Research studies recently conducted showed that having a real conversation with someone...be it frog or human...can brighten up your morning significantly. They suggest skipping the small-talk about the weather and who did what on reality TV, and focus on things like family, upcoming trips, or the kid's schoolwork. Talking about things that matter to you, researchers found, will raise your level of well-being. Interestly enough, having flowers around your home and office is also a great way to make mornings better. Flowers, evolutionary psychologists say, plant a subconscious cue of safety...this is a good place, things can grow here. The sight of a colorful boquet in the morning can, they theorize, make you believe that everything is good. (Dare I say, coming up roses???) Another interesting fact, according to researchers, is that sleeping on your right side can influence your dreams. Studies show that people who sleep on their right side have mellower dreams with themes of relief, joy, peace, and love. They go on to say that right-side sleepers report waking up feeling better rested and less dysfunctional during their waking hours. Science tells us that sleeping exclusively on your left side can put pressure on organs like the stomach and spleen, which may lead to more nightmares and restless sleep. Another healthy, and tasty trick, is to have a glass of fresh-squeezed orange juice. OJ is loaded with both vitamin B6 and folic acid...both of which have been found lacking in patients who suffer from depression. And you probably already know this one, but it does bear repreating: cardio exercise in the morning wakes up the heart and muscles, lifting your mood which can have lasting effects throughout the day (and may even lead to better sleep at night). Lastly, science says to never cry yourself to sleep. Perhaps it's an evolutionary mechanism, but sleep has been shown to make memories more vivid and lasting, especially emotional ones. The study conducted, showed disturbing images to their subjects at bedtime. The participants reported not only having strong reactions upon viewing the images, but even upon waking the next morning. The lesson learned here is, of course, to watch what you watch (or read) before going to sleep. It can affect you long after you shut off the TV, or put down the book.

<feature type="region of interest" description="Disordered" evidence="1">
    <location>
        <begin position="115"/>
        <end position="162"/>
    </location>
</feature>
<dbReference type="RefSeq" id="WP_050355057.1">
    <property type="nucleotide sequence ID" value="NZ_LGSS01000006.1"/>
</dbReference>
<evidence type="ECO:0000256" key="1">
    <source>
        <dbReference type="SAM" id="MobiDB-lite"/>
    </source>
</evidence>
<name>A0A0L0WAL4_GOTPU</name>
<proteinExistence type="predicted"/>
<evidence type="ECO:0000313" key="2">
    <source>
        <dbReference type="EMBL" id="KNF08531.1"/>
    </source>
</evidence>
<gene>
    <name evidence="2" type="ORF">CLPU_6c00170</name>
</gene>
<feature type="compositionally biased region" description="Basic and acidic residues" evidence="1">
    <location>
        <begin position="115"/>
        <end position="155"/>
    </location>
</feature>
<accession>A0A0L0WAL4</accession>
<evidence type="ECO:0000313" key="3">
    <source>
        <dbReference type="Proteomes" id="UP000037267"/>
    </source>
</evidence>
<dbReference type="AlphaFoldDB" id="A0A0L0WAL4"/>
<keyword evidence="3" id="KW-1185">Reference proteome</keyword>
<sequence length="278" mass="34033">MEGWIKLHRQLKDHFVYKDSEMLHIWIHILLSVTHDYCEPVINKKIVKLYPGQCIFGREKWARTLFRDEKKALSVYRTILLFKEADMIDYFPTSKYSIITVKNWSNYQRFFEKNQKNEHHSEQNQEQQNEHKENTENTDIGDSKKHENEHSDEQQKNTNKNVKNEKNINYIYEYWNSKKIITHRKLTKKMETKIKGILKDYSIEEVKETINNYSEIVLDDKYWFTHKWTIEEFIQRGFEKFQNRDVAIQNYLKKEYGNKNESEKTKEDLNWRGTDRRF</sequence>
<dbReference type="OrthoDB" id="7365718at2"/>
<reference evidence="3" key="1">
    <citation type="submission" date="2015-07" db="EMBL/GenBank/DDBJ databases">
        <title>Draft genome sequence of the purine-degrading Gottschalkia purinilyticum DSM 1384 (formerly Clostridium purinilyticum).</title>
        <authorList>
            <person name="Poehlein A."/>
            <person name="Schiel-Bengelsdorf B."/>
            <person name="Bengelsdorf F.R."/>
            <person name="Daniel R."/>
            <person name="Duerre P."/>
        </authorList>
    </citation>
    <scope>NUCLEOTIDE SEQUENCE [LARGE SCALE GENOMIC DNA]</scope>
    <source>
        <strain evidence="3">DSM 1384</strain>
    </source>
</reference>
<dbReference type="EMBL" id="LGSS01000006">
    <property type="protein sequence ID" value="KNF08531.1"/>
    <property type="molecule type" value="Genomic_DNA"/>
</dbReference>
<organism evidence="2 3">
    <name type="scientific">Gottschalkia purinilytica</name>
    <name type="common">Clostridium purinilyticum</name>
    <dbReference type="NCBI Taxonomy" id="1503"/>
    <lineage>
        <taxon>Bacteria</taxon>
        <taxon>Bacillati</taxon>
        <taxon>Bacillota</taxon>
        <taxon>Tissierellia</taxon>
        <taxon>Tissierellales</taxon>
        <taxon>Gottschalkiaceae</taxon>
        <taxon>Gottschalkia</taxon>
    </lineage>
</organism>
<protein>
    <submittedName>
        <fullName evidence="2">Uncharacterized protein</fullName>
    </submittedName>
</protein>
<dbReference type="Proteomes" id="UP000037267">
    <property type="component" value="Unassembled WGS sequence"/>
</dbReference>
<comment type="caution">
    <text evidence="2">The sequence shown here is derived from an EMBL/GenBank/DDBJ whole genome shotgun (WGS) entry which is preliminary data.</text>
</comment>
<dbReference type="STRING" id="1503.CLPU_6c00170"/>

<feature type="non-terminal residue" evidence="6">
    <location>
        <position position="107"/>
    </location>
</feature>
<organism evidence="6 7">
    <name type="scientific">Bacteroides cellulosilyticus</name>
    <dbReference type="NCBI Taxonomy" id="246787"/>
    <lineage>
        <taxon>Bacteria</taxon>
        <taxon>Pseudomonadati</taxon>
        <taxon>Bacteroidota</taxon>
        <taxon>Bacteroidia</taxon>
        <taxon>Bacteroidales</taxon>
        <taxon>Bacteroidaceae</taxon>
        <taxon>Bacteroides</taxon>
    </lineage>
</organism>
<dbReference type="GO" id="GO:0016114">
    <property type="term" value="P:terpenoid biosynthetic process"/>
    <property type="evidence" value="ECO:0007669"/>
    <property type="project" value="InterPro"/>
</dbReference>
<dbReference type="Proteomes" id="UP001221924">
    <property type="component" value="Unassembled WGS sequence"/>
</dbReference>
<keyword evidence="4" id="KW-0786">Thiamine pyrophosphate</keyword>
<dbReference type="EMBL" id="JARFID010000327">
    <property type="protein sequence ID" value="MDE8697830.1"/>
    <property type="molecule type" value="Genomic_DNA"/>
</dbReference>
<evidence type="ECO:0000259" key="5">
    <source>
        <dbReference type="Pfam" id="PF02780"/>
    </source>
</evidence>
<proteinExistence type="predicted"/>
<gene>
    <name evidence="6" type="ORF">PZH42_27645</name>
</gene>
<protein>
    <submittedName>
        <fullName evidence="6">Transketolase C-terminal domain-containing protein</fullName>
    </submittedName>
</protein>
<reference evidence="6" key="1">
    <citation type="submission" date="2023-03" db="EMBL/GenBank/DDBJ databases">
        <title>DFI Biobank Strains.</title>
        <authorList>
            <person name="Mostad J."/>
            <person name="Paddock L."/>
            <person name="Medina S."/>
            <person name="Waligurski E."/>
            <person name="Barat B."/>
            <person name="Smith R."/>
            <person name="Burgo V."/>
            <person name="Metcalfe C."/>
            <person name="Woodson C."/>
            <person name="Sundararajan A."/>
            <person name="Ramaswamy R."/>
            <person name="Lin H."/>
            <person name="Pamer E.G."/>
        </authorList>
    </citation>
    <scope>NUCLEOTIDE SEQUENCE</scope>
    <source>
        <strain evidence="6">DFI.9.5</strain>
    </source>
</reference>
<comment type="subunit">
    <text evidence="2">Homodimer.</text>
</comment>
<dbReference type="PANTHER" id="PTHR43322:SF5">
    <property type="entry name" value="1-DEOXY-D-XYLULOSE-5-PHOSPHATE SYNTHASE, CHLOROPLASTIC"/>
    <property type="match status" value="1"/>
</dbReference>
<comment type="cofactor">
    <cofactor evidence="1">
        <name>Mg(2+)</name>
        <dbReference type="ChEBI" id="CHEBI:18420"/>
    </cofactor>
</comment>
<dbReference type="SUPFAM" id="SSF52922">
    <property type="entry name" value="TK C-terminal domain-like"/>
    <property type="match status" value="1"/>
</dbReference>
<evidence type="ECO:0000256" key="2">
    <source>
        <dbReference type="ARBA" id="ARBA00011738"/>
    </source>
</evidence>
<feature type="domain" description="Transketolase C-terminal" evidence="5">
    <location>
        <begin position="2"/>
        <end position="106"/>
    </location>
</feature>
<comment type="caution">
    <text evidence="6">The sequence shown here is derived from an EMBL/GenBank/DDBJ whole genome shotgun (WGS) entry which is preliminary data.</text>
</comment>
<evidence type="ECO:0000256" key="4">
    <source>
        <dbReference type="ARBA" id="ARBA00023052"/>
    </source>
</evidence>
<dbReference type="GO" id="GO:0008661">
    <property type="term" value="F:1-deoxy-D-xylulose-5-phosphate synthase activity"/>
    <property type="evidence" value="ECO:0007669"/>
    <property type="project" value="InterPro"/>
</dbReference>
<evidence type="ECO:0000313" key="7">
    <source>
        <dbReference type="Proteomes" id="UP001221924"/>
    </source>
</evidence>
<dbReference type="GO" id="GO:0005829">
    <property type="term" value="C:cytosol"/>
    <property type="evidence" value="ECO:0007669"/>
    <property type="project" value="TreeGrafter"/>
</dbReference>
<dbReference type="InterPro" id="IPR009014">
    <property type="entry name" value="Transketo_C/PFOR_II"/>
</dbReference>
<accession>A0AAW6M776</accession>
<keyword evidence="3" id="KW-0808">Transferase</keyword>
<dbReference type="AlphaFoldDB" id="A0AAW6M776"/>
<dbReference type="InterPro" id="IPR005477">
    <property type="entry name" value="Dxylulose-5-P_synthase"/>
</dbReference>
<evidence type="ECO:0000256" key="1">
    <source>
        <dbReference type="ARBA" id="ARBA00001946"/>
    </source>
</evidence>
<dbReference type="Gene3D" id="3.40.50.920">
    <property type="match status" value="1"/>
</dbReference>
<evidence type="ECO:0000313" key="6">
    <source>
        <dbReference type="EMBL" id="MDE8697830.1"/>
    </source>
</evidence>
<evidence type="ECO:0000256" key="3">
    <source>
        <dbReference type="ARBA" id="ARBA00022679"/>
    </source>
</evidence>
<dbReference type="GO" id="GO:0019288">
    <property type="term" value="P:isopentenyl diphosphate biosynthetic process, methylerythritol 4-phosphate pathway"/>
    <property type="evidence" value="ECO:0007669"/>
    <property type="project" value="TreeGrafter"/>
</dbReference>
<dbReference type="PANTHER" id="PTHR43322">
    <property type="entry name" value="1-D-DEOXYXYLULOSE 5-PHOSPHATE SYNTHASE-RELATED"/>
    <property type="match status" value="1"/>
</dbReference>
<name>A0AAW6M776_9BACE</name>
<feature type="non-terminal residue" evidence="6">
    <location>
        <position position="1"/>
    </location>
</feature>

Armed with all this great information, I have poured myself a big ol' glass of OJ and grabbed an uplifting book to read. But these will will have to wait until AFTER I have my morning run...er, hop!